By Scott Laudati
It’s a strange and hopeful world I’ve woken up in on this morning my first book has gone back into print. After what seemed like four years of a deer bounding headfirst into a fifteen-lane freeway and somehow avoiding decapitation, here we are, most of us alive and still shaking from how close we went to the edge. It is a morning not unlike all those years ago when I sat in my college dorm and put the finishing touches on the original manuscript of this book, while my TV played out the horrors of the Bush Administration in real time. I had the same hope then that it would all get better soon. How wrong I was.
But the adminstrations and Super Bowls and decades roll on. You start to realize the things you can control you should’ve been a lot better at and the things you can’t you shouldn’t have let weigh you down. There’re a lot of people you start with who don’t make it to the second pressing of your books. A lot of dogs too. And suddenly you’ve been writing for years, and you write differently now, and the nostalgia and innocence that swung through your old stuff like a Ferris wheel or a pop punk song are gone. You’re an old man. You learned how to write but you lost something feral along the way.
The first run of Hawaiian Shirts In The Electric Chair got me through some doors but social media didn’t exist yet. Without a ton of money there was no way to get anyone to see it. So I took a job that offered the next best thing: access to famous people. I became a bellman at The Standard Hotel, and every day before my shift I would read the list of our incoming “guests”, Google any name I didn’t recognize, and see if anyone was arriving that day who could help my career. I got The Jonas Brothers to post about my book, left an unsolicited copy in Rami Malek’s suitcase, read some poems to Rose McGowan, Nick Tosches told me, “You have the face, you’ll get published”, a director used it as a prop in a Volkswagen Jetta commercial I never saw, I even gave a copy to Mike Tyson. But the closest I came was meeting William Monahan, the Academy Award winner for The Departed screenplay. We hung out, discussed ideas for future projects, and just as it all seemed to be culminating he got completely trashed in a motorcycle accident. Then that was that. I learned from them all that once you’re out of sight you’re out of mind. There are too many talented people. And most of their parents are richer than yours.
So the book didn’t do much, but it was enough to keep me moving. I started with nothing, I wrote every single day, and then suddenly I had a book that someone else had paid to publish. That had to mean something. Now I look back at how full circle it’s all come and I’m so glad I never quit. But anyone who’s ever stuck it through long enough to get published knows quitting was never an option anyway. Writing is a lonely and grueling sport, a direct parallel to boxing, which I think is why inexplicably many of us are drawn to the sport. It’s just you, up against the ropes, you share the very few victories alone, and all the world pays attention when you get beaten. This is when the “back up plan” or the “job with a pension” routine your parents always pushed on you reassures their commitment to dissuading you from trying to make something meaningful of your life.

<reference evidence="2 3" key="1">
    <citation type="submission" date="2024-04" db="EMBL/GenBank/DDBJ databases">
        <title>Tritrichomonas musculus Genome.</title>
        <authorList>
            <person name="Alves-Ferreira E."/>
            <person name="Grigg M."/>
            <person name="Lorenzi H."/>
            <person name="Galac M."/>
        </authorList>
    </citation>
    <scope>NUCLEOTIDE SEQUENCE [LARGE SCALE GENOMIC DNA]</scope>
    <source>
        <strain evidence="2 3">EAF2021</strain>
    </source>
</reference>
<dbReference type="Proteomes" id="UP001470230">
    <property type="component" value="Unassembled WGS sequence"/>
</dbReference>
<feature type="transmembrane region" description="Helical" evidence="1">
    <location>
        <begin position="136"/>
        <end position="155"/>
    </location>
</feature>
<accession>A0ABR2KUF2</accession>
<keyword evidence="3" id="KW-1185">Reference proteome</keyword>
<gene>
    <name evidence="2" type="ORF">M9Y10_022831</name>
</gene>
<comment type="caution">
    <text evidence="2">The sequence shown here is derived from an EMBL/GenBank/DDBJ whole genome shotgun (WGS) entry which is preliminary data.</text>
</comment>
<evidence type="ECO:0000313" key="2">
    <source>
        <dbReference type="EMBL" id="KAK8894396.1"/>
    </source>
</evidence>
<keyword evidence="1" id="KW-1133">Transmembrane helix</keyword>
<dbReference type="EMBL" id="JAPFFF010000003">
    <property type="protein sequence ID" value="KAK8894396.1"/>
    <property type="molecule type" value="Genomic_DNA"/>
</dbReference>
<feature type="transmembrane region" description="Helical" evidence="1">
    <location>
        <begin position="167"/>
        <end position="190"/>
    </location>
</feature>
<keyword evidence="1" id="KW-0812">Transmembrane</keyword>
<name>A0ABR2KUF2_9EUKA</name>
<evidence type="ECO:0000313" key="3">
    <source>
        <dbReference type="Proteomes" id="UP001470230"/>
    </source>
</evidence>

I got a very rare chance as a writer. I got a second chance to go back and fix my original work. There are many poems with subject matter I don’t agree with anymore. Decisions I made with words that I wouldn’t again with all these years of hindsight. But I decided to leave most of them alone. While the world’s taste and appetite for truth has disappeared and a culture of finger pointing and general smearing has replaced it, our past is necessary. I was a 21 year old boy with no idea of anything when I wrote most of these poems, and that’s an important voice too. I made many bad decisions, let girls go that I wish I hadn’t, kept many I shouldn’t have, called them things or painted them in a light I will always regret, didn’t speak my truth or my heart because I was too worried about fitting in, always confused, still am, and on any given day I can disappoint those who believe in me or reassure their faith.
This book is my DNA because I had no expectations of getting published when I wrote it. It was more honest and had more freedom in it than anything else ever will or could. And now I sit here and wonder what it was all for. Did those endless nights on the New Jersey highways matter? Or puking under the gloriously oppressive sun of a Lower East Side morning? Where did all those friends go I shared lines with around strangers’ coffee tables? Or the beds I slept in once, baptized of all fear and shame, if only for a weekend, a night, an hour? The siren is blowing for the Hasidics to turn in and tune off for the weekend, sounds like a good closing bell for these final thoughts too.
In liberty – Scott Laudati
Scott Laudati was born in Staten Island and raised in Hazlet, New Jersey.
He is the author of books:
Bone House, Camp Winapooka, The Ever Present Collapse, and Play The Devil.
He has been nominated for the Pushcart Prize three times and won several awards for his fiction and poetry, including: The 2018 “Riggs Gold Medal Essay Award,” “The Stark Award In Fiction In Honor Of Henry R. Roth,” and the 2018 “The Jack Grapes Poetry Prize.” His work has been published by Columbia University, CUNY, The Bitter Oleander, The Rockford Review, and many others. Scott currently lives in Brooklyn, New York.
Visit him on social media @scottlaudati